► Three other rooms, with windows containing exhibits on religious and family life (oil lamps, Torahs, Chanukah lamps, clothing, marriage contracts (ketubot) Torah covers… and exhibits on work life;
► Two rooms displaying complete Moroccan synagogues;
► A document library, a video library and a photo library.
► The Museum offers guided visits, sponsors seminars and conferences on Jewish-Moroccan history and culture, and organizes video and slide presentations. On special request, it organizes group visits in Arabic, French, English or Spanish.
Visit Casablanca’s Jewish Cemetery on a Casablanca Jewish Heritage Tour:
The Jewish cemetery in the mellah is open and quiet, with well-kept white stone markers in French, Hebrew and Spanish. Once a year, Casablancans celebrate a hiloula, or prayer festival, at the tomb of the Jewish saint, Eliahou.
Visit Casablanca’s Jewish Club: Option – If time allows.
Lunch Options: Kosher Food in Casablanca, Seafood or Moroccan Fare.
Kosher Jewish Lunch:
Cercle de L’Alliance is one of the centers/buildings where Jews from Casablanca hang around. The bottom floor/lobby is where people sit around, smoke cigars or cigarettes and socialize. You will also find a small bar and a mid size restaurant on the same floor with great appetizers and outstanding food
D.E.J. J. is a restaurant that primarily serves dairy, pizzas, salads and pastas. Meat is not served here.
La Truffe offers skewered chicken accompanied with sides of bread, salad, olives and pickles. It is the most reasonably priced kosher restaurant located in the downtown area of Casablanca across from the medina.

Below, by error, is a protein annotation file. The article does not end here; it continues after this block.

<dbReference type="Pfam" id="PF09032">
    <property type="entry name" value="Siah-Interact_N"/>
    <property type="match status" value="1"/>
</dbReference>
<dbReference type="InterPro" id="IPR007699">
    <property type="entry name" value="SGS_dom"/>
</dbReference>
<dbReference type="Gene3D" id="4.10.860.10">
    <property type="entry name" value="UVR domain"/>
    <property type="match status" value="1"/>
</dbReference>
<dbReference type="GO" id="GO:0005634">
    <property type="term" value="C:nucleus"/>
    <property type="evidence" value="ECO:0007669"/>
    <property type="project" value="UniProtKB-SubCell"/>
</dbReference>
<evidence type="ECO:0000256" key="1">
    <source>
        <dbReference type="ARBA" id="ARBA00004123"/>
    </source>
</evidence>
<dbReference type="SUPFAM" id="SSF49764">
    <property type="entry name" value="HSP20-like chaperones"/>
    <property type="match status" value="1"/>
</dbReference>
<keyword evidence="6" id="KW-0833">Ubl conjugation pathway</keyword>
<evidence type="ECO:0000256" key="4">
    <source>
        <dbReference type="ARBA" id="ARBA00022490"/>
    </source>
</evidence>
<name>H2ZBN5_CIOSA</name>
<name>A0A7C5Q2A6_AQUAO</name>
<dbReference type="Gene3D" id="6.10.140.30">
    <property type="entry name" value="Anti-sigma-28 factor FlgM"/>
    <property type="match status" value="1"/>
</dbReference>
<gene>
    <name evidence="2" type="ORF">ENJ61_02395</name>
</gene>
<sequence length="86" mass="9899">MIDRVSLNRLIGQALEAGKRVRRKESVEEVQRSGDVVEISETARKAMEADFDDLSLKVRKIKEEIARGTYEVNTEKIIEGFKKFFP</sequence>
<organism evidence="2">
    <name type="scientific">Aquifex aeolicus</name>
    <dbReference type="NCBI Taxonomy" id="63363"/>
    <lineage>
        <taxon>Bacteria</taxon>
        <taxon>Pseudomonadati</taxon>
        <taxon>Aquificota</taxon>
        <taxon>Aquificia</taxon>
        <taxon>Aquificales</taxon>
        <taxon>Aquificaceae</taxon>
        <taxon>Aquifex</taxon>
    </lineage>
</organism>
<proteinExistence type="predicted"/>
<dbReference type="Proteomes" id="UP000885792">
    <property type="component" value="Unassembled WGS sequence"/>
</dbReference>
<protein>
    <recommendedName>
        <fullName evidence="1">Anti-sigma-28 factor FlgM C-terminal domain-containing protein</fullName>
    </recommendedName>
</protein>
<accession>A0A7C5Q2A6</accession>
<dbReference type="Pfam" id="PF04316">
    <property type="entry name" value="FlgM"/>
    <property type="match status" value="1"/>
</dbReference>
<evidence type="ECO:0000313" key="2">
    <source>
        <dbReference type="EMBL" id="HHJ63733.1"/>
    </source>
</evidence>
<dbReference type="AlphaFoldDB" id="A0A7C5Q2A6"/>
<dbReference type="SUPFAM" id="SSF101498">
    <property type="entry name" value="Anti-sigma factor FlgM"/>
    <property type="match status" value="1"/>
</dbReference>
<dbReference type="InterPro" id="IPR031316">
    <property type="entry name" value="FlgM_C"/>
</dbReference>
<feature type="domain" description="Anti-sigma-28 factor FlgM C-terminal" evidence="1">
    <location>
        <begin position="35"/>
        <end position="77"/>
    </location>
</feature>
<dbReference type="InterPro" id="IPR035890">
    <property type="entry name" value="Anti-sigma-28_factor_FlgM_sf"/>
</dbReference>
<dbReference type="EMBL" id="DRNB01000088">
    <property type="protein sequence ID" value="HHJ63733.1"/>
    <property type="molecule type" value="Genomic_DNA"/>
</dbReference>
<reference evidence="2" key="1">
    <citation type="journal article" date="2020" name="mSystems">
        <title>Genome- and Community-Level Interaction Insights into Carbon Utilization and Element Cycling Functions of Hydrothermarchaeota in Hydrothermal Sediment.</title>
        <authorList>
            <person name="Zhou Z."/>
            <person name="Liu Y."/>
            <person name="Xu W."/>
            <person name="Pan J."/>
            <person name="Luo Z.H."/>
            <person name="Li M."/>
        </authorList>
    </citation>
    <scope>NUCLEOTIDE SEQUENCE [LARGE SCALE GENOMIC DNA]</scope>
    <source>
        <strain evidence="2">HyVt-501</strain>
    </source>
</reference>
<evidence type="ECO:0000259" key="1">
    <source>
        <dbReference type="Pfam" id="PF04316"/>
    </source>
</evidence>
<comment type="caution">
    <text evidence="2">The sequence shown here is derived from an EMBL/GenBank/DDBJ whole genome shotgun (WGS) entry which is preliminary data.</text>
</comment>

Seafood or International Fare:
Aninternational seafood restaurant by Casa’s port, the Corniche, or reknowned seafood haunt, El Mer or Rick’s Cafe– a famous Piano Bar run by an American and named after the Movie “Casablanca.”.
Casablanca Jewish Heritage Tour – Hassan II Mosque Visit :
►After lunch visit the Mosque of Hassan II. Casablanca is home to the Hassan II Mosque, designed by the French architect Michel Pinseau. It is situated on a promontory looking out to the Atlantic Ocean, which can be seen through a gigantic glass floor with room for 25,000 worshippers. Next visit the Hassan II Mosque.
►The Mosque of Hassan II’s promontory offers lovely views overlooking Casa in the residential Afna quarter. After touring the Mosque, head over to the New Town of Casablanca also designed by the French architect Henri Prost for an hour of shopping. The main streets of the New Town (Ville Nouvelle in French) radiate south and east from Place des Nations Unies, where the main market of Anfa had been. The New Town you past in your morning journey is possibly the most impressive in Morocco. Former administrative buildings and modern hotels populate the area. Their style is a combination of Hispano- Mauresque and Art Deco styles.
►Continue a leisurely drive through Casablanca. Make sure you have a camera in hand to take pictures of the famous clock tower, art deco hotels, the eleven story Moretti apartment block and the high rise art deco buildings covered with loggias, columns, zellij tiles and geometric carvings on Boulevard Mohmmed V. Visit the famous residential blocks: the Glaoui, the Bessonneau and the Asayag. The Boulevard links Place des Nationes with the railway station and is the gateway to the central market. Continue a short way to the Avenue des Forces Royal, a commercial area that leads into the old medina. With the help of your guide, move easily through the labyrinth of narrow streets lined with jewelers, barbers and artisans. See the squala, a fortified 18th century bastion. Visit the nearby shrine containing the tomb of Sidi Allal el-Kairouant, Casa’s first patron saint.
Casablanca Habous Market & Cooperatives:
►End the day with a visit to Casablanca’s Habous Market and Local Casablanca cooperatives. Shop and Explore local crafts and wood work traditions, leather and carpets.